by Nicole Cooley

Dollhouses are both private and public. A dollhouse may live in our house or in a museum or online. People might sit down in front of a dollhouse, swing open its walls, remove its roof, and disappear alone inside. Or they might gather with a group of visitors at a museum and admire a dollhouse behind glass. The motto of the National Association of Miniature Enthusiasts is: “Only through sharing can we really enjoy our treasures.”

Read this essay at The Atlantic
Cheesemaker David Clarke separates the curds and whey to make Red Leicester cheese at Sparkenhoe Farm in Upton, central England October 8, 2007. Red Leicester cheese had not been made in Leicestershire since 1956 until Clarke started producing his traditional, unpasteurised cloth-bound cheese using milk from his 150 pedigree Holstein Fresian cows.  REUTERS/Darren Staples   (BRITAIN) - RTR1UPZD

How Real Cheese Made Its Comeback

After decades of Kraft Singles, more Americans than ever are hungry for artisanal varieties of the past. An Object Lesson.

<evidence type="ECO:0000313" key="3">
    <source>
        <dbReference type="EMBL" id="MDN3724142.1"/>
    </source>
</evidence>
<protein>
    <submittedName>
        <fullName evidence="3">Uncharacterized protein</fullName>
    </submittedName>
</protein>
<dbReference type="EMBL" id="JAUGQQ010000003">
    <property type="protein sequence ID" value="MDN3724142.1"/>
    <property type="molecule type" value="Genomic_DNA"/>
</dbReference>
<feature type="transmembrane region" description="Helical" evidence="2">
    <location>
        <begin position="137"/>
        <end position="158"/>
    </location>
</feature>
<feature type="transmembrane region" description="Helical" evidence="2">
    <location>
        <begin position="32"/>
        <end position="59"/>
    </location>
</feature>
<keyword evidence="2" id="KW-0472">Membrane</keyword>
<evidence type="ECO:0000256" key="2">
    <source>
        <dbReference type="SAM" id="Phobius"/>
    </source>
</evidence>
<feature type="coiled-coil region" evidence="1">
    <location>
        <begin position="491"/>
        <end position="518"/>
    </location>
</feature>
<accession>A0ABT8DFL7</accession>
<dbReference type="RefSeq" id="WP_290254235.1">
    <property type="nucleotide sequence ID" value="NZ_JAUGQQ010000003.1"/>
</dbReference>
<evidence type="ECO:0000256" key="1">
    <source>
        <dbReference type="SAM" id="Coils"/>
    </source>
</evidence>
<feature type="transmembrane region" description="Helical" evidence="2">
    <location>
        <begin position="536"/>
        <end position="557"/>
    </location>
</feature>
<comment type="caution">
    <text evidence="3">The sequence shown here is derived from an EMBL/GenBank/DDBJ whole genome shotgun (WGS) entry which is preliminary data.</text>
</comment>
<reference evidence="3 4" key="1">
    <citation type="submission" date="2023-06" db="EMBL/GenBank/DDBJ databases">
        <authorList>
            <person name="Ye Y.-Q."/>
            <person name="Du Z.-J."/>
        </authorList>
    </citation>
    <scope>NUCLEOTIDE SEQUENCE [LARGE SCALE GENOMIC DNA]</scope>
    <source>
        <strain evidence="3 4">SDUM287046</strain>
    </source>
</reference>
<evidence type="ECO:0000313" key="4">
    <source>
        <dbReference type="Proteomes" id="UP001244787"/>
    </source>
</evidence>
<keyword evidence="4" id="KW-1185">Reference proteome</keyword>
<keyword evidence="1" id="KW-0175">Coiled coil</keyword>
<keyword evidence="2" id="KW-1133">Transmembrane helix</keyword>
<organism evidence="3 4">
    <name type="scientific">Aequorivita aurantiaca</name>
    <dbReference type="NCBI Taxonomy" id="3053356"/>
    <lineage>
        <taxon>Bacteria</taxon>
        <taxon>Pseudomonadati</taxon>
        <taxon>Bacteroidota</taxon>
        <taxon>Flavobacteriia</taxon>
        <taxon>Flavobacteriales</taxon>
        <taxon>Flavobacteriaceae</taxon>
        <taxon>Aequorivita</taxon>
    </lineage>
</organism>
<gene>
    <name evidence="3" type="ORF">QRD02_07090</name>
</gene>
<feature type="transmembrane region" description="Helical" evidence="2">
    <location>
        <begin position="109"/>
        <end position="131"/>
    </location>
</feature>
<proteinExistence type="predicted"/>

by Laura Kiesel

Americans once prioritized affordability and convenience in food. But today, more consumers are embracing complex taste and purity of product, not to mention taking the environmental impact of their food choices into account—and they are willing to pay a higher price for the privilege. Cheese is a macrocosm of this trend.

Read this essay at The Atlantic
CAYCE, SC - FEBRUARY 27:  A worker makes adjustments on a billboard stating "Choose Happy Today," along Interstate 77 during the South Carolina Democratic Presidential Primary February 27, 2016 in Cayce, South Carolina.  Voters cast their ballots for the South Carolina Democratic Presidential Primary between Democratic Presidential candidates, former Secretary of State Hillary Clinton and Senator Bernie Sanders of Vermont.  (Photo by Mark Makela/Getty Images)

The Call of the Billboard

The roadside battle for people’s attention has been raging for more than a century.

by Erica Berry

Billboards normally call humans to commerce rather than insects to death. But their usual work often goes as unnoticed to people as to mosquitos. Billboards are so common it can be easy to stop seeing them entirely—until the draw of the products they depict appears later.

Read this essay at The Atlantic
lead_large-2

Why Attack Airports?

A Mini Object Lesson

by Christopher Schaberg

Throughout the twentieth century and up to now, airports have been stages for displays of excessive power, and their corollary dangers. What makes airports popular targets for violent spectacles?

Read this essay at The Atlantic